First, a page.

Heard on the BBC World Service late last night: They’re making the motorways out of books now.
Pulped books can be made into bitumen modifier, used in road surfaces for a variety of purposes including sound absorption. It takes about 45,000 paperbacks per mile. The recently constructed M6 toll road in the Midlands used up two and a half million pulped Mills & Boon romance novels (Americans, that’s similar to Harlequins), though any genre is clearly as suitable for road-building material as any other.
Joe Moran, a professor of cultural history, has published this and other fascinating road-related information in On Roads: A Hidden History. He made the subject sound fascinating in the radio interview. I’d love to read his book, but life is too short; I can’t imagine that I’ll ever get to it, not now that my to-be-read stack is large enough that it blocks my lazy lawyer bookcase, which now no longer rotates. I actually have to stand up from my desk and move around to get to the books, a parlous state of affairs.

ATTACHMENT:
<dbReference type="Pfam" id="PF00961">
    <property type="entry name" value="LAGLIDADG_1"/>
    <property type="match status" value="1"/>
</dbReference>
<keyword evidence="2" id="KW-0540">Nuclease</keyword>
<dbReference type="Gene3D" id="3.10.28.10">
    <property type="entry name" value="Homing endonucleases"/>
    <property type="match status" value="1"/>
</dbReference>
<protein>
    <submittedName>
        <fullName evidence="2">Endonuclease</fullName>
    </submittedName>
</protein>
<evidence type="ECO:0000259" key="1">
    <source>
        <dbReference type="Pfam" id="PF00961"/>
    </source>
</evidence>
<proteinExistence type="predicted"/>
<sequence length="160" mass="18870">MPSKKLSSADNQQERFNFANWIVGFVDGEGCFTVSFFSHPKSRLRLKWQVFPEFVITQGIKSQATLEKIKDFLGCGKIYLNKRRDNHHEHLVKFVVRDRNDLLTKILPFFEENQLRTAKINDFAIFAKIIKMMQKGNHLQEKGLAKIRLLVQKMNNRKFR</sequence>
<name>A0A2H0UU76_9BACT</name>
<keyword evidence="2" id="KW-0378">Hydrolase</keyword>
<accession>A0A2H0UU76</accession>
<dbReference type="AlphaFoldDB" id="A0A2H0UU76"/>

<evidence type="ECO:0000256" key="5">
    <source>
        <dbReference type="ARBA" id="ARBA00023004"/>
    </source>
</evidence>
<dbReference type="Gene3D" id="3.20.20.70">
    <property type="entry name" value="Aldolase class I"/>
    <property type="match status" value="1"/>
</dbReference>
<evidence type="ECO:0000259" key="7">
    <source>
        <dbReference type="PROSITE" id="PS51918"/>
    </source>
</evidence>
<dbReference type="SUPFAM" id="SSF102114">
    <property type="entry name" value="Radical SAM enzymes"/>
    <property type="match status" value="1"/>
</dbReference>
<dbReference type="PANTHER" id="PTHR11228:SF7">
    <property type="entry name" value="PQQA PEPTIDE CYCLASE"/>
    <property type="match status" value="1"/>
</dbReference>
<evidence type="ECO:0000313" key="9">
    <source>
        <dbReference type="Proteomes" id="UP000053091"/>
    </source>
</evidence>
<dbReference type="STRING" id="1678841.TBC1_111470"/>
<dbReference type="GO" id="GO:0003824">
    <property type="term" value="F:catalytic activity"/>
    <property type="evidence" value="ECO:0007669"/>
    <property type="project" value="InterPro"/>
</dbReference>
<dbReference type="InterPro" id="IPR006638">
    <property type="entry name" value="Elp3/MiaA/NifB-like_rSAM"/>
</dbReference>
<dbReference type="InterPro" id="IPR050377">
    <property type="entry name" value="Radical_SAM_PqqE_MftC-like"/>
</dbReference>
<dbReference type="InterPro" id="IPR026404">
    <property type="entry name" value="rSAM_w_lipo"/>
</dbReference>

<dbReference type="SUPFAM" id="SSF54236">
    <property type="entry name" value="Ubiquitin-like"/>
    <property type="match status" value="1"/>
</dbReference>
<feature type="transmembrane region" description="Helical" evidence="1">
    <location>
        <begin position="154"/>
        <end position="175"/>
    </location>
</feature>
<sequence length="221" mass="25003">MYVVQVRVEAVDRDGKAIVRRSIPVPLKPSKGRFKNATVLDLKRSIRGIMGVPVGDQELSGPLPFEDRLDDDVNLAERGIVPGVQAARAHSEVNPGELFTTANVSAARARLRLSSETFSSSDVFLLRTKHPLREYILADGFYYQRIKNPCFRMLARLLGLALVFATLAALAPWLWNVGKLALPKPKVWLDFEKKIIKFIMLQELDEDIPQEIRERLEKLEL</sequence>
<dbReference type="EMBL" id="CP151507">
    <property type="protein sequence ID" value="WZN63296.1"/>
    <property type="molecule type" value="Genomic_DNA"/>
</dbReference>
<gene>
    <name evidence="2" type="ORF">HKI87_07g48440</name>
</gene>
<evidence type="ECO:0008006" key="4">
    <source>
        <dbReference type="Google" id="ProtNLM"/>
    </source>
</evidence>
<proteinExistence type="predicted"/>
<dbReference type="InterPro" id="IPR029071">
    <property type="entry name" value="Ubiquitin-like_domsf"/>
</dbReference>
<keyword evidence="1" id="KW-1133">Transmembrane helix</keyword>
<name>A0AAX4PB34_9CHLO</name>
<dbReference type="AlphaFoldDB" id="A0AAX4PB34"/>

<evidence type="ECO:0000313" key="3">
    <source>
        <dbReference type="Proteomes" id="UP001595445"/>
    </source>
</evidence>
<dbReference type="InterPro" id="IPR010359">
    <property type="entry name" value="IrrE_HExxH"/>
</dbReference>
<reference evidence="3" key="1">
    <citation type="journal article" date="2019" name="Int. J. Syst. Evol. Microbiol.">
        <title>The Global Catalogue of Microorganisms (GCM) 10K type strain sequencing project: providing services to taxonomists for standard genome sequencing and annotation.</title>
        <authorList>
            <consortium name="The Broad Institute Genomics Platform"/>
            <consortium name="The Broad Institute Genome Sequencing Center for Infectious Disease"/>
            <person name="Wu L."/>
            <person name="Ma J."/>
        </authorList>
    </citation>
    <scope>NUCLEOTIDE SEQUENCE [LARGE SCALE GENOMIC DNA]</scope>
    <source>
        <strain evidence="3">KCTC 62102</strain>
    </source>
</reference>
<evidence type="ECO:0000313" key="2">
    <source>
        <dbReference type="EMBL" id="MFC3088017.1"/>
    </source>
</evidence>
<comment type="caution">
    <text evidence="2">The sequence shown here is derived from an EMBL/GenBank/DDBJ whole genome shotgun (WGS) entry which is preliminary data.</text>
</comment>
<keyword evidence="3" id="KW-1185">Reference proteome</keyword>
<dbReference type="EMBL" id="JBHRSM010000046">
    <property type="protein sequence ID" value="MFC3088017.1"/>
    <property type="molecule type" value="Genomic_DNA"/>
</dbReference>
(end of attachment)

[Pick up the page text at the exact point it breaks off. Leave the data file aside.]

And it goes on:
And so I conclude that my new blog will require a “Many Books, Little Time” section, and marvel at the fact that the first books mentioned in this forum are Mills and Boons, when I’ve never read a single one. The blog doesn’t officially open until August 1, but I wanted there to be more than a single entry when people come to call so I’m posting early; I’m sure something more worthy will present itself for comment before then.
I’m off now to a meeting of one of my writing groups, wondering whether my wheels will be rolling over something that I’d like to read, if only I had the time.